By the 94th minute, the tie had been reduced to a battle of supremacy between Italian and Spanish football; it’s easy to imagine the volleys of outrage and incantations and curses filling the skies across Italy at that moment, too, regardless of club affiliations.
Buffon bore down on Oliver with the emotional weight of his club and country behind him, incandescent that this irritation of an Englishman had now stepped in to destroy his vision of how this game, this gladiatorial contest, should be decided.
He must have known that the penalty call would not be reversed but probably didn’t wager that Oliver would have the gall to double down on his decision by issuing the red card that may well signal the end of his European career.
Buffon probably couldn’t have known that, a few years back, Oliver was criticised for not red-carding Joe Hart in the Manchester derby when the goalkeeper closed in on him in with similar aggression – and that experience may have prompted the referee to complete Buffon’s misery by reaching for the card in Madrid.
Through all of this, Ronaldo stood with the ball, ignoring the jostling and verbals from a series of Juve players. He was like a doctor standing grimly with his needle waiting for the child to exhaust his tantrum so he could administer the vaccine. The least discussed aspect of the build-up to the penalty was probably the most important; that headed pass from Ronaldo, an act of exceptional athleticism and power.
As Ronaldo waited for Buffon’s fury to spend itself – and for him to leave the field – it wasn’t so much a question of whether he would score the penalty as how he would score it. And if ever there was a moment for Ronaldo to underplay the moment, this was it, because he handled the tension and menace of the interlude with grim focus. The hope was that after scoring he would resist the temptation to whip the top off and bathe in his own glory, that he would, just this once, play it cool. But no.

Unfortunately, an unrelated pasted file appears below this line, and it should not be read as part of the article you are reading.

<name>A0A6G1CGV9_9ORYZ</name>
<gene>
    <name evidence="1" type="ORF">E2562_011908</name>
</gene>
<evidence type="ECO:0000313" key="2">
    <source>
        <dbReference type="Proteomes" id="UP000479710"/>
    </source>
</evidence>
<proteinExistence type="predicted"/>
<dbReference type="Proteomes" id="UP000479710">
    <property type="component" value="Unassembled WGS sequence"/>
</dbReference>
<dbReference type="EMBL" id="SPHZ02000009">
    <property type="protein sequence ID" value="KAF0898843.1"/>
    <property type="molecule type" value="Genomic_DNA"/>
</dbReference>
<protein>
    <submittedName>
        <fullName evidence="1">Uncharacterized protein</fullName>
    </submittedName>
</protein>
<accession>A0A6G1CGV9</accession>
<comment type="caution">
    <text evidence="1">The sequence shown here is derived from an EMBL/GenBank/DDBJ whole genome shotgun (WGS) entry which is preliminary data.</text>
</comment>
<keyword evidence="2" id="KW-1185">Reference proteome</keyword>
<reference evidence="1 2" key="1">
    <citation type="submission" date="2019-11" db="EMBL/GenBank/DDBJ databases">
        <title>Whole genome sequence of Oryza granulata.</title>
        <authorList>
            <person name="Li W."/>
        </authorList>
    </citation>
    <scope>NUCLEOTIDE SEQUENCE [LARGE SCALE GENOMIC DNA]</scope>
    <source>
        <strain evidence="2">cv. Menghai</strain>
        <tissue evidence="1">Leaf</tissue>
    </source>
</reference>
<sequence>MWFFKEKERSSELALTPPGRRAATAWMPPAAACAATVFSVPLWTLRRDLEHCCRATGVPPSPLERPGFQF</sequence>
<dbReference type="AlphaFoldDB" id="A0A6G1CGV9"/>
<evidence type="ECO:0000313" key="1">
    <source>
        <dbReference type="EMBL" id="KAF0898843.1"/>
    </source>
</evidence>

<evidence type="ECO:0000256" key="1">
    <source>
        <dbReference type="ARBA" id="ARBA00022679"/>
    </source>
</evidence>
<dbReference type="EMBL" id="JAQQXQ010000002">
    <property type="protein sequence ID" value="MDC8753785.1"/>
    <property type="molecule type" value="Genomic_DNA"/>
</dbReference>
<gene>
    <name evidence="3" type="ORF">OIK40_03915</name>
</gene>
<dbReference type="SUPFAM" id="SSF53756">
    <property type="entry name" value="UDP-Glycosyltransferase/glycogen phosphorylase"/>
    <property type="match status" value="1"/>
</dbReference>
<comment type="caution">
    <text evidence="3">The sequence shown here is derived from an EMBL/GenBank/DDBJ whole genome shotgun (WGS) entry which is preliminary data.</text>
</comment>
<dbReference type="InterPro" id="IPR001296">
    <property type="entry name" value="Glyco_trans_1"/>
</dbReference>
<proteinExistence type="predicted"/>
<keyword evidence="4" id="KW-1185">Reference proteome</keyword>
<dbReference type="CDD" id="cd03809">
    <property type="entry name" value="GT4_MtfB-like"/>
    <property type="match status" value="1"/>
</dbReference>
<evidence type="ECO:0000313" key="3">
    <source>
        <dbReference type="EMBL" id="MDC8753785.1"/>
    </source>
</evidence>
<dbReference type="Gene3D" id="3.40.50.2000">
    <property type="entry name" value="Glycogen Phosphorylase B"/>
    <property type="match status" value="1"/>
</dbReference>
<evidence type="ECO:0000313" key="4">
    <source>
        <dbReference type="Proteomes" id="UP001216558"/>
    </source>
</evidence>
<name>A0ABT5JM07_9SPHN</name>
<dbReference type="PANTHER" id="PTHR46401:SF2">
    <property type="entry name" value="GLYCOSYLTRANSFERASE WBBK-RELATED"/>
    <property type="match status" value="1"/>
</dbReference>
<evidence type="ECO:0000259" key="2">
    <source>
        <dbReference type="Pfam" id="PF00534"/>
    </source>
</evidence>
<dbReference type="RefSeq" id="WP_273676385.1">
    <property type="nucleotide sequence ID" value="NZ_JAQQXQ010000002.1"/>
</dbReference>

All that was left, then, was for Buffon to offer his verdict on the decision with words that strayed far beyond what was acceptable. His logic as to why Oliver should have resisted whistling the foul was muddled at best but his evaluation of the person behind the official was unforgivable. The phrases were strikingly dramatic and the translations from the Italian clearly loose. But the contempt was unmistakable.
“Clearly you cannot have a heart in your chest but a rubbish bin. You have to be a murderer to make the last two decisions the referee made.
“And especially you need to have personality to referee a game like this. If you don’t have the character to walk on a pitch like this, in a stadium like this, then you can sit in the stand with your wife, your kids, drinking your Sprite and eating crisps.”
Leave aside that the latter observation inadvertently betrays a sort of inherent sense of superiority over fans in general, the tone of Buffon’s insults gets to the heart of the referee’s lot.
Part of the referee’s role requires a kind of anti-charisma, to remain steadfastly neutral and unmoved by the pyrotechnics and fabulousness of the superstars around him. On his best nights, nobody notices him.
The ironic thing is that it took huge character for Oliver to show Buffon a red card even as half a dozen Juve players circled him in anger. It took courage. Buffon’s initial anger, his tantrum at the frustration of the moment is forgivable.
But to then emerge after the fans had left and further trash a man’s character; to dismiss the worth of another person because he made a decision in a football match, well. It was a low moment in a high career that is going to make the Italian hero feel small and ashamed, later if not sooner.